Lake Zurich's retail scene is continuing on a positive trend that started in 2011, according to a new village report.
Planning Manager Vijay Gadde has issued the third-quarter report showing a decline in the vacancy levels of the village's retail spaces and increased rental rates. Gadde said what's happening in Lake Zurich may be part of a broader economic recovery.
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"Because of the low rental rates, it helped boost the leasing activity," he said Wednesday.
Village board members received the upbeat report this week.
Lake Zurich's retail vacancy rate was 12.65 percent in the first quarter of 2011, Gadde's report shows. When the third quarter ended in September, the vacancy rate continued its decline to 10.21 percent.
Gadde said the retail vacancy rate has dropped for seven consecutive quarters in the village.
Helping to fill the empty space was LA Fitness, which rehabilitated a 42,764-square-foot former Wickes Furniture building and parking lot, Gadde said. An estimated $6.8 million was invested in the full-service fitness operation on Route 12, he added.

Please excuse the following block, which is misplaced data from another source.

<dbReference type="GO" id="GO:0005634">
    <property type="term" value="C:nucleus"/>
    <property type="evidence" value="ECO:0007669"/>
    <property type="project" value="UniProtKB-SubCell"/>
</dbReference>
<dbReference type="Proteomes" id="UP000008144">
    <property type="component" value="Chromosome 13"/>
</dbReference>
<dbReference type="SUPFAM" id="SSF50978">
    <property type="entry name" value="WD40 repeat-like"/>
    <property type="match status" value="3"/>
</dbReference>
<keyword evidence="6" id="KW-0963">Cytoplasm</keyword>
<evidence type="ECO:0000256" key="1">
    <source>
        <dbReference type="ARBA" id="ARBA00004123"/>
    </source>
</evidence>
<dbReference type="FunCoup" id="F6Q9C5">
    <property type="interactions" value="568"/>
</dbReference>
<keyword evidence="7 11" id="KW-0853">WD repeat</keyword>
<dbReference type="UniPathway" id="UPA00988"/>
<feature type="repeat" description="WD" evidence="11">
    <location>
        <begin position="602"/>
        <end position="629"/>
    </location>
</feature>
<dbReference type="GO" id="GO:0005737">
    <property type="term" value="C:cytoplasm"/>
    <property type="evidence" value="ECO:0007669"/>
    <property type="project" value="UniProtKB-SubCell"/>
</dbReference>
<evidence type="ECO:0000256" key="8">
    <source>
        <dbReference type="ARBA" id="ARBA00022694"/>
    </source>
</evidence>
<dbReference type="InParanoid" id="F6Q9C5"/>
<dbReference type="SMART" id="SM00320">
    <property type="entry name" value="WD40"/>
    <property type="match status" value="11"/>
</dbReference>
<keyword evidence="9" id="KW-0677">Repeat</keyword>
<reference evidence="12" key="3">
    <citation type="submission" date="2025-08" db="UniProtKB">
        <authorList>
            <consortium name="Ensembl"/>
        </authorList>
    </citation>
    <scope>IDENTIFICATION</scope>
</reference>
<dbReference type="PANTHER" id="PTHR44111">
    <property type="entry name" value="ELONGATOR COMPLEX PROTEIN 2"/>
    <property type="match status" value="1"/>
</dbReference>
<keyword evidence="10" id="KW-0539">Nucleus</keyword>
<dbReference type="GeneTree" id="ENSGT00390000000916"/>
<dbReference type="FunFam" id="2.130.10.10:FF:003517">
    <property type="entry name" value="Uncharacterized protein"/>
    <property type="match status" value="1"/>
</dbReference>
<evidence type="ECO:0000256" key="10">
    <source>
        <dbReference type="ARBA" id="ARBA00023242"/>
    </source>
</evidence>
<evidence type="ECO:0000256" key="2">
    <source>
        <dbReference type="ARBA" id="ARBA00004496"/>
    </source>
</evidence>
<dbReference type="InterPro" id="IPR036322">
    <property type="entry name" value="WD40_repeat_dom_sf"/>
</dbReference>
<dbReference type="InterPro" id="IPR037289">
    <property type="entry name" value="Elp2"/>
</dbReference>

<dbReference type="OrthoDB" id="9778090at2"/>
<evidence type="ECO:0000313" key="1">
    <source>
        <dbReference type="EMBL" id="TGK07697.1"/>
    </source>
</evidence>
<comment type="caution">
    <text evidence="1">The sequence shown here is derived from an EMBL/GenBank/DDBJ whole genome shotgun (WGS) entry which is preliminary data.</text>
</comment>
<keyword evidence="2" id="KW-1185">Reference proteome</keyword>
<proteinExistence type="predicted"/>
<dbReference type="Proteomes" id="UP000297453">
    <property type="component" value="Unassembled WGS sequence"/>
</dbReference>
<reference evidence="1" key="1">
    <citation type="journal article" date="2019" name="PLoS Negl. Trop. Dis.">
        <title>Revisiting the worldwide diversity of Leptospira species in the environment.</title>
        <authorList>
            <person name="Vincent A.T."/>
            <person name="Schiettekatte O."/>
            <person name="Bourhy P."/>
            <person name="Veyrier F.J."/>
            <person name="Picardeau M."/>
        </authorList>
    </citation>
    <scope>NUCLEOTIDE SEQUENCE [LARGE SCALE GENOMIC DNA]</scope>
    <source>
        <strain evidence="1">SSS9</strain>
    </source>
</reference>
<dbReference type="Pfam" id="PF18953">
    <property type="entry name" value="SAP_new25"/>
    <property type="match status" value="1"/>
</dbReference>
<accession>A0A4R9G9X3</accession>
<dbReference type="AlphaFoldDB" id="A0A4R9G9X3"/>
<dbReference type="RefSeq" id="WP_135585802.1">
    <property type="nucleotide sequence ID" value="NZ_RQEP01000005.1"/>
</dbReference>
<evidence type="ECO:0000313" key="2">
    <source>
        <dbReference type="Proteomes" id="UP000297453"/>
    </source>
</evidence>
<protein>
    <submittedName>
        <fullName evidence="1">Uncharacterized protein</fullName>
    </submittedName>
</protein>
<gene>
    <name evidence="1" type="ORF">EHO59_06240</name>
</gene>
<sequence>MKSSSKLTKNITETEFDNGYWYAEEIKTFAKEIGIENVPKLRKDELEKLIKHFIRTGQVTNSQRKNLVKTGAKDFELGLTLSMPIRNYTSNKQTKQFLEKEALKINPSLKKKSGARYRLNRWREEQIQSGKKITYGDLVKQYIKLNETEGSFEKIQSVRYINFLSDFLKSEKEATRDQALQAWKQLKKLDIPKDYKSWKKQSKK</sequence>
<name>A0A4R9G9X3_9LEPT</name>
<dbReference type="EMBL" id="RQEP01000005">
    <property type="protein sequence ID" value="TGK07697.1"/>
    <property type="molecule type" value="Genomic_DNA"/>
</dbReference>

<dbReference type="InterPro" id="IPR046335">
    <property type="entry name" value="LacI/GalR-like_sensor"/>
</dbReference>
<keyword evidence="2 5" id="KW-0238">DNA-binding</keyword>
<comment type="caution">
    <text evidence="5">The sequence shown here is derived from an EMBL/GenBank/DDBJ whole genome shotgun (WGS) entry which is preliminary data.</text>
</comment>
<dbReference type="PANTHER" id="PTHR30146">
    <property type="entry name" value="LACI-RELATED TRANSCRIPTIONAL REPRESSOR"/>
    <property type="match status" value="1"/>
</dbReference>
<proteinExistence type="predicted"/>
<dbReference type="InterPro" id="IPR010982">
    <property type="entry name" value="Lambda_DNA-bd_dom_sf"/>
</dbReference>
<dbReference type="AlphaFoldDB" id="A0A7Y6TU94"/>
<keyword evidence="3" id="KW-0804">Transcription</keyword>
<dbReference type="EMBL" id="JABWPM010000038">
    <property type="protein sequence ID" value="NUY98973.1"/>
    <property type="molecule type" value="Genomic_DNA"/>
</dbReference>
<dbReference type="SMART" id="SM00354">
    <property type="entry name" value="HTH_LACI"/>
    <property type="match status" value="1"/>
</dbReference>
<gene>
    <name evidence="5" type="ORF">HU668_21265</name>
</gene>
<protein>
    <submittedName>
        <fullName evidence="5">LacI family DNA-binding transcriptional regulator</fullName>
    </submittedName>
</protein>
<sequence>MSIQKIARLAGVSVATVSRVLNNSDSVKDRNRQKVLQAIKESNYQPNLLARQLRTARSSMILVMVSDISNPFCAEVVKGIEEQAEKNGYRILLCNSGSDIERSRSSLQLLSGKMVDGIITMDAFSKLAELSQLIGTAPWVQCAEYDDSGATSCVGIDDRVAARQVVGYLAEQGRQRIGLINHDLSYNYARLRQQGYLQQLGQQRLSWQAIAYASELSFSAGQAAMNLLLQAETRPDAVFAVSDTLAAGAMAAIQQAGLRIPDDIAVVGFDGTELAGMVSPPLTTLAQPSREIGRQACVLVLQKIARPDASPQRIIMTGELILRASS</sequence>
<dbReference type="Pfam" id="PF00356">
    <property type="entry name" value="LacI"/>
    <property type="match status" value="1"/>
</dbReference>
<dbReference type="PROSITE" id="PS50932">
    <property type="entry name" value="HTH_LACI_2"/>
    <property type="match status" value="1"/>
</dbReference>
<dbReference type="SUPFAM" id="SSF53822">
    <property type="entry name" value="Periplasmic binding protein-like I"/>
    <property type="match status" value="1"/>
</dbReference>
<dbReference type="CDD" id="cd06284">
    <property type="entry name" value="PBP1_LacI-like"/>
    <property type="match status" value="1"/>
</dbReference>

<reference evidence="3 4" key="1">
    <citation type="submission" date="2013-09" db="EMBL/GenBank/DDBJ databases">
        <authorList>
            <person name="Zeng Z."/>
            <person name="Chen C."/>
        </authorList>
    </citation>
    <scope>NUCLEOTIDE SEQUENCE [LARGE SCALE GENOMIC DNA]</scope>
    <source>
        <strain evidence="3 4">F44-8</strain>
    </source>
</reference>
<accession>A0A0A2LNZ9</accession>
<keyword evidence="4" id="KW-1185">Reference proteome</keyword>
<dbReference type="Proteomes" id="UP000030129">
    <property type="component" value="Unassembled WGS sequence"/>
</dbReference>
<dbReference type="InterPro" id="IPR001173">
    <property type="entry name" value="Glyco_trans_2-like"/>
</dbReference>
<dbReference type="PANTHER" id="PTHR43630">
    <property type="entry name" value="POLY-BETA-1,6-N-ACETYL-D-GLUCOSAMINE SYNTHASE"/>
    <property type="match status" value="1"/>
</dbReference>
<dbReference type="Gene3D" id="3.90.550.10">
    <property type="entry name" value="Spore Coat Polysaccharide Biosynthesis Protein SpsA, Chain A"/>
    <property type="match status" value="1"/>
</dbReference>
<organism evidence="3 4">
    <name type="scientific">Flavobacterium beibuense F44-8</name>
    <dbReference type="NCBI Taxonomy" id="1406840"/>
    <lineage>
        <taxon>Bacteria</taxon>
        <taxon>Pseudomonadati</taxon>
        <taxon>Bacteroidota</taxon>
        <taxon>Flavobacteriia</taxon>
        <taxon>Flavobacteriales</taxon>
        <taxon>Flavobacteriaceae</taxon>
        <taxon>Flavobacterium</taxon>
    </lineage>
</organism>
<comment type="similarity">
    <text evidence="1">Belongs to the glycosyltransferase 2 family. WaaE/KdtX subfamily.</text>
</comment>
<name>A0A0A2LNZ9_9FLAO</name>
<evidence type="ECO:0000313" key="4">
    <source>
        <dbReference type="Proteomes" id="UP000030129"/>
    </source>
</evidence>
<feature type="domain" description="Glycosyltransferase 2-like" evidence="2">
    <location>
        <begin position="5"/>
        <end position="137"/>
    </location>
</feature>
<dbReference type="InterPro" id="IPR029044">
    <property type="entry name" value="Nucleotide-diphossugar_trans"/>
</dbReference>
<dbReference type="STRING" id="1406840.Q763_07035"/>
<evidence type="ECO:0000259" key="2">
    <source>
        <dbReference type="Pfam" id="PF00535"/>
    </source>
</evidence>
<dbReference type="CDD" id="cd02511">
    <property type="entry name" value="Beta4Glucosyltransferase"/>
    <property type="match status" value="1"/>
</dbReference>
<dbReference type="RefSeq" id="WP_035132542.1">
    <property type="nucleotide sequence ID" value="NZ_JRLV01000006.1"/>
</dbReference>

Savers, a used-goods store, recently took over 26,000 square feet of previously vacant retail space on Route 12, also known as Rand Road.
"In the post-recession, there's a lot of demand for thrift stores," Gadde said. "Savers is the Walmart of thrift stores."
Lake Zurich's 10.21 percent retail vacancy rate compares to the Chicago area's 11.30 percent, as calculated by the National Association of Realtors, the village report says.
Rent for retail space in Lake Zurich has edged up from $15.31 per square foot at the end of June to a third-quarter average of $15.61. Gadde said retail rent was going for more than $18 per square foot when the recession hit.
Of Lake Zurich's roughly 1.83 million square feet of retail space, 187,221 remain vacant, according to the village report. Gadde said a former Kmart store accounts for 88,000 square feet of the empty space.
Daniel Peterson, Lake Zurich's building and zoning director, said he received a positive vibe about retail activity when he and Gadde attended the International Council of Shopping Centers convention earlier this month in Chicago.
"There's more (retail) activity this year than I've seen in the last four years," Peterson said, "and people are really moving to get onto properties, as they're seeing the trends and rent prices go up and the vacancy rates decrease. I feel we should be seeing some continued positive trends."